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Narrative of the Life of Frederick Douglass
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Chapter 1

I was born in Tuckahoe, near Hillsborough, and
about twelve miles from Easton, in Talbot county,
Maryland. I have no accurate knowledge of my age,
never having seen any authentic record containing it.
By far the larger part of the slaves know as little of
their ages as horses know of theirs, and it is the wish
of most masters within my knowledge to keep their
slaves thus ignorant. I do not remember to have ever
met a slave who could tell of his birthday. They
seldom come nearer to it than planting-time, harvest-
time, cherry-time, spring-time, or fall-time. A want
of information concerning my own was a source of
unhappiness to me even during childhood. The white
children could tell their ages. I could not tell why I
ought to be deprived of the same privilege. I was
not allowed to make any inquiries of my master con-
cerning it. He deemed all such inquiries on the part
of a slave improper and impertinent, and evidence
of a restless spirit. The nearest estimate I can give
makes me now between twenty-seven and twenty-
eight years of age. I come to this, from hearing my
master say, some time during 1835, I was about
seventeen years old.
My mother was named Harriet Bailey. She was
the daughter of Isaac and Betsey Bailey, both col-
ored, and quite dark. My mother was of a darker
complexion than either my grandmother or grand-
My father was a white man. He was admitted to
be such by all I ever heard speak of my parentage.
The opinion was also whispered that my master was
my father; but of the correctness of this opinion, I
know nothing; the means of knowing was withheld
from me. My mother and I were separated when I
was but an infant—before I knew her as my mother.
It is a common custom, in the part of Maryland
from which I ran away, to part children from their
mothers at a very early age. Frequently, before the
child has reached its twelfth month, its mother is
taken from it, and hired out on some farm a con-
siderable distance off, and the child is placed under
the care of an old woman, too old for field labor.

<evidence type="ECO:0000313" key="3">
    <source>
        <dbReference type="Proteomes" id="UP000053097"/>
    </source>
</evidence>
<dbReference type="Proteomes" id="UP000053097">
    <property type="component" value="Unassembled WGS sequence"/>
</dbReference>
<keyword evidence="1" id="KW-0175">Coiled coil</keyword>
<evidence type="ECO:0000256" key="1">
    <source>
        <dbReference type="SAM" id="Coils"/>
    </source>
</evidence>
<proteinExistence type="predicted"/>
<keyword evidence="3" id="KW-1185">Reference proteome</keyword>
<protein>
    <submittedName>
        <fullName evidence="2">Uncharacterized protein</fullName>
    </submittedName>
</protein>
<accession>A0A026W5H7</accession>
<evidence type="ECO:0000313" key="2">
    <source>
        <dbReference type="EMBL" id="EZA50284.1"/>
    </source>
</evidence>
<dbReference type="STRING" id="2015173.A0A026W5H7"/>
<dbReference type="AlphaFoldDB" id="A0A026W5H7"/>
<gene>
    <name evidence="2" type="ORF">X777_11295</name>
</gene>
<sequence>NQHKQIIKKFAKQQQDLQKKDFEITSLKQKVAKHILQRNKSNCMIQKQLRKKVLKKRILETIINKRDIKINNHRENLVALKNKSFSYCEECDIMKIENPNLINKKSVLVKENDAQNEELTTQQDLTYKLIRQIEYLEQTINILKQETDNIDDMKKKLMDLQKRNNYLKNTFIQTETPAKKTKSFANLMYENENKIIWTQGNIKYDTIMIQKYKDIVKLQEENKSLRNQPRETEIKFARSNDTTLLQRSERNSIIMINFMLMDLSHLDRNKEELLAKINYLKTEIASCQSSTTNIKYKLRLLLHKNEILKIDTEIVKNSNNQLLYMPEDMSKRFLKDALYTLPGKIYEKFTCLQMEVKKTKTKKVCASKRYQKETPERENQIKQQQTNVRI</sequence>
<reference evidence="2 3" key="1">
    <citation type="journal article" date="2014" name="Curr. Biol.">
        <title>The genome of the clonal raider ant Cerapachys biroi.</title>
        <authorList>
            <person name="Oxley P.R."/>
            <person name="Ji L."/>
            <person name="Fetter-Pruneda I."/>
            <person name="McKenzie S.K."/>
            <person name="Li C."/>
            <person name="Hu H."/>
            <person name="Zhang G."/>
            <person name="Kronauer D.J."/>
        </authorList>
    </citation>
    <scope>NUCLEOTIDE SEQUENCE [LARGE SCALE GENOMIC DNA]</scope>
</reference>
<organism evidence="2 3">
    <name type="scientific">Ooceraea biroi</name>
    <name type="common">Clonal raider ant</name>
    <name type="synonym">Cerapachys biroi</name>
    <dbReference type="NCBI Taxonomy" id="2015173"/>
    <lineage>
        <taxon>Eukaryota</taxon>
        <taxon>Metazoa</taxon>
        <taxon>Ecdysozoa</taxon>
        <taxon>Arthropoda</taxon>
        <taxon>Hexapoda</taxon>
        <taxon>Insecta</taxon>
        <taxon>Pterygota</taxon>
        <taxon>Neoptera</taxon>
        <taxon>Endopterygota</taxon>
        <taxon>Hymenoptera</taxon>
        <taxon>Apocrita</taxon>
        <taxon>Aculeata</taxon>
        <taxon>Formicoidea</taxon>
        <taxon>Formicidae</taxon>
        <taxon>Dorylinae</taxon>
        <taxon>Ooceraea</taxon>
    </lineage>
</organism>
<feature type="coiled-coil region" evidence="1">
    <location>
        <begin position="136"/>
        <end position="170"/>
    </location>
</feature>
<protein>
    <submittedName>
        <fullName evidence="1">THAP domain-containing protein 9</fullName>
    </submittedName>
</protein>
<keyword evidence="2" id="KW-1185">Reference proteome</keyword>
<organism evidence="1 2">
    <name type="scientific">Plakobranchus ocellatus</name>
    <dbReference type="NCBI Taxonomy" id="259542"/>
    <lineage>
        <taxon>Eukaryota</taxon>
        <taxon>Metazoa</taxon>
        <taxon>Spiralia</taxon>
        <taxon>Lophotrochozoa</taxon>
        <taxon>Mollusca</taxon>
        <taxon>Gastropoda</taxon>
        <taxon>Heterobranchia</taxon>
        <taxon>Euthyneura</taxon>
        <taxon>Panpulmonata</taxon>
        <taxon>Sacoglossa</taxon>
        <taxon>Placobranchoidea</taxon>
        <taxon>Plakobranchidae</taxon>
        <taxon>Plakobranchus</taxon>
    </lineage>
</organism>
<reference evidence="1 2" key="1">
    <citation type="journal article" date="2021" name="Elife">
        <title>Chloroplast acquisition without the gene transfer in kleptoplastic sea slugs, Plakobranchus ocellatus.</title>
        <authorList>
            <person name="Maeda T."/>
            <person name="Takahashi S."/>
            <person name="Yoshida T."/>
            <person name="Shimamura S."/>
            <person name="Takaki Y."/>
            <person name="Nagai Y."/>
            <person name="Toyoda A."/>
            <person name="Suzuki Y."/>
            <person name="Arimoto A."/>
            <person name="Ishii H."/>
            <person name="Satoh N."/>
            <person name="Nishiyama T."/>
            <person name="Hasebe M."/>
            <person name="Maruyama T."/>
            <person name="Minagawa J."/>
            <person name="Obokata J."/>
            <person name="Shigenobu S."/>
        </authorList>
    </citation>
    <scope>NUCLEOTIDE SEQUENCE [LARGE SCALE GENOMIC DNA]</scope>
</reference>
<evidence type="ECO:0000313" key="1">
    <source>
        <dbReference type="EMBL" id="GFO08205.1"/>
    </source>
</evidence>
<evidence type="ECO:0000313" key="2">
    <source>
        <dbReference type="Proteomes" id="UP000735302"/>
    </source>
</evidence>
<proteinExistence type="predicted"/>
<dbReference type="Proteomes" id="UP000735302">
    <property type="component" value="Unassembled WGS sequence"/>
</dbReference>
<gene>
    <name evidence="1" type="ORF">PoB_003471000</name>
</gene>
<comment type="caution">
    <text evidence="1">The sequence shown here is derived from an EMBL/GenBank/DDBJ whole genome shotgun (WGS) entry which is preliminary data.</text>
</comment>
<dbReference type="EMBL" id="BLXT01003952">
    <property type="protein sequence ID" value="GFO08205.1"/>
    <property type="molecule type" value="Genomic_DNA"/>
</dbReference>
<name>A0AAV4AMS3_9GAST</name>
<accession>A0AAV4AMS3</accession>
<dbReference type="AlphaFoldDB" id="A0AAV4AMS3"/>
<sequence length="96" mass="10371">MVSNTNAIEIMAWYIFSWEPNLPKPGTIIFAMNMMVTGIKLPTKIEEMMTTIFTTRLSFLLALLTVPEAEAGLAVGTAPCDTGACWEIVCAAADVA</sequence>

For what this separation is done, I do not know,
unless it be to hinder the development of the child's
affection toward its mother, and to blunt and destroy
the natural affection of the mother for the child.
This is the inevitable result.
I never saw my mother, to know her as such, more
than four or five times in my life; and each of these
times was very short in duration, and at night. She
was hired by a Mr. Stewart, who lived about twelve
miles from my home. She made her journeys to see
me in the night, travelling the whole distance on
foot, after the performance of her day's work. She
was a field hand, and a whipping is the penalty of
not being in the field at sunrise, unless a slave has
special permission from his or her master to the con-
trary—a permission which they seldom get, and one
that gives to him that gives it the proud name of
being a kind master. I do not recollect of ever seeing
my mother by the light of day. She was with me in
the night. She would lie down with me, and get me
to sleep, but long before I waked she was gone. Very
little communication ever took place between us.
Death soon ended what little we could have while
she lived, and with it her hardships and suffering.
She died when I was about seven years old, on one
of my master's farms, near Lee's Mill. I was not al-
lowed to be present during her illness, at her death,
or burial. She was gone long before I knew any thing
about it. Never having enjoyed, to any considerable
extent, her soothing presence, her tender and watch-
ful care, I received the tidings of her death with
much the same emotions I should have probably
felt at the death of a stranger.
Called thus suddenly away, she left me without
the slightest intimation of who my father was. The
whisper that my master was my father, may or may
not be true; and, true or false, it is of but little con-
sequence to my purpose whilst the fact remains,
in all its glaring odiousness, that slaveholders have
ordained, and by law established, that the children
of slave women shall in all cases follow the condi-
tion of their mothers; and this is done too obviously
to administer to their own lusts, and make a grati-
fication of their wicked desires profitable as well as
pleasurable; for by this cunning arrangement, the
slaveholder, in cases not a few, sustains to his slaves
the double relation of master and father.
I know of such cases; and it is worthy of remark
that such slaves invariably suffer greater hardships,
and have more to contend with, than others. They
are, in the first place, a constant offence to their
mistress. She is ever disposed to find fault with them;
they can seldom do any thing to please her; she is
never better pleased than when she sees them under
the lash, especially when she suspects her husband
of showing to his mulatto children favors which he
withholds from his black slaves. The master is fre-
quently compelled to sell this class of his slaves, out
of deference to the feelings of his white wife; and,
cruel as the deed may strike any one to be, for a
man to sell his own children to human flesh-mongers,
it is often the dictate of humanity for him to do so;
for, unless he does this, he must not only whip them
himself, but must stand by and see one white son
tie up his brother, of but few shades darker com-
plexion than himself, and ply the gory lash to his
naked back; and if he lisp one word of disapproval,
it is set down to his parental partiality, and only